What is a Brand? 5 Aspects of Branding That Are Sadly Neglected
On of the most exciting and satisfying aspects of starting your own business is the idea of building a brand. We live in an era where branding defines virtually every aspect of our relationships with the companies we use. Branding is the reason why we pay over the odds for our Monday morning lattes. It’s why we walk away happy to have spent $200 on a garment that cost $25 to produce. It’s why Jeff Bezos will likely become the world’s first trillionaire. Create a brand that resonates with your audience, and success is yours for the taking.
Of course, the reality is rarely that straightforward.
Very often a new startup will have spent a great deal of time and effort into the creative aspects of building a brand, but are disappointed when the brand doesn’t take off in the way that they had expected. Often this may be because their branding efforts- as much as they may “slap” creatively, are not carried through to the rest of their operations. Make no mistake. Your branding is more than just the logo above your door or the copy on your website. It’s even about more than your products. It’s about these under-appreciated and sadly neglected aspects of building and growing a brand…
Of course entrepreneurs should be able to out their own creative stamp on their business. But that doesn’t mean they can fall into the trap of scratching their artristic itches at the expense of their target audience. The moment you start telling consumers what they want rather than listening to what they want, your brand is in trouble. Which is why market research should be an ongoing part of your operations.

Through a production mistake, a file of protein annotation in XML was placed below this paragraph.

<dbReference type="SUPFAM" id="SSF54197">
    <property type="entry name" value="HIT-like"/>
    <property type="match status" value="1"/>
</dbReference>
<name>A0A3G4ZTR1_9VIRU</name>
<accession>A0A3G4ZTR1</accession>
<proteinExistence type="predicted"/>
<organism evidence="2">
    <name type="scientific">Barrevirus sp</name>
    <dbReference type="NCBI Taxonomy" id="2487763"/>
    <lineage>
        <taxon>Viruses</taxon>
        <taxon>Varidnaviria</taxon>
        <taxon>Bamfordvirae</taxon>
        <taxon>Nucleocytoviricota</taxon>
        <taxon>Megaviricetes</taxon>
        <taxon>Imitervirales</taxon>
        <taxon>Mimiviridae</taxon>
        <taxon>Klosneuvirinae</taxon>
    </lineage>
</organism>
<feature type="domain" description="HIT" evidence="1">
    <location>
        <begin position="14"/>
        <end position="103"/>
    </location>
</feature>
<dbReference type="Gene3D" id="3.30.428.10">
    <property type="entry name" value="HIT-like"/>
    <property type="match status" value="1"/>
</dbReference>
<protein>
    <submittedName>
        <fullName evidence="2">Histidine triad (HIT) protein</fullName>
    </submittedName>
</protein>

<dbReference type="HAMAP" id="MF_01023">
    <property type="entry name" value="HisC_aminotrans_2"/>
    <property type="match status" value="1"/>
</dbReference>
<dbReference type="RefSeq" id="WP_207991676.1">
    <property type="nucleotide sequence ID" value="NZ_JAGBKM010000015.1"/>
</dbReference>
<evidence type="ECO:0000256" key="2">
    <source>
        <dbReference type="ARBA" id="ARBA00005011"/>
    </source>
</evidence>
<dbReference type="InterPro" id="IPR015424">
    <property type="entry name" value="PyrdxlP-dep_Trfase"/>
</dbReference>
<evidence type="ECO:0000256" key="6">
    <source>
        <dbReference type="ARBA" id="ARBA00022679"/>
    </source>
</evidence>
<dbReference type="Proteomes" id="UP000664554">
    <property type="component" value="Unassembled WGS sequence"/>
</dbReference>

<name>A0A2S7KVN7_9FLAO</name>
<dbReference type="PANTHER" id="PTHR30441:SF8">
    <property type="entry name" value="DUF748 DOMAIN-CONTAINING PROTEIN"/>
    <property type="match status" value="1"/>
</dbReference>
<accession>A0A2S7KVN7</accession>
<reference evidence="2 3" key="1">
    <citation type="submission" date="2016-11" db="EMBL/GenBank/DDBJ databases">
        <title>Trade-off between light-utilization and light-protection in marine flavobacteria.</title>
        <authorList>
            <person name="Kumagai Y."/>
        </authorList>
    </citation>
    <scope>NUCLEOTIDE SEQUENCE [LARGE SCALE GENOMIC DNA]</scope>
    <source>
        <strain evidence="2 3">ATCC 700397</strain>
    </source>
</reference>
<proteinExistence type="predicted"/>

It’s not enough to deliver quality that wows your target audience. You need to deliver that same quality with consistency, even when you’re under less scrutiny. Which is why rigorous quality control should be baked into the crust of your business operations. Quality doesn’t just encompass the products, but the company you keep. If you work with other suppliers, you need to ensure their quality is on par with yours. If you look at a company, like Indigenous Promotions here, which are trusted supplier to the Australian Government, this is generally considered a mark of quality. It’s not what you know, but who you know.
Probity and Corporate Social Responsibility
In this digitally enlightened era, consumers want to give their money to companies that care about more than just turning a profit. They want to deal with businesses that are ecologically aware and have a strong focus on ethics that starts with their employees and is reflected in every link of their supply chain. An expert lawyer like Tony Raunic can help you to understand how to enforce probity and Corporate Social Responsibility in every aspect of your operation. From environmental compliance to drawing up fair and ethical contracts, you need to ensure consistency when it comes to running an ethical business.
An ounce of consistency is worth a pound of panache. Do you really think people stand in line for McDonald’s because they make the best hamburgers in the business? Of course not. But they have consistency sewn into the fabric of their entire business operation, and have since they first started out in the 1950s.
Of course, consistency is easier to maintain when you have…
Don’t allow yourself to become a micro-manager. Allow your employees to learn, develop and grow. Making and rectifying their own mistakes is part of this, but you can’t afford to assume that employee training is a “one and done” kind of affair.
Every employee should have a course of professional development tailored to their goals. And access to the training that will help them not only get better at their jobs, but achieve their broader career goals under your roof.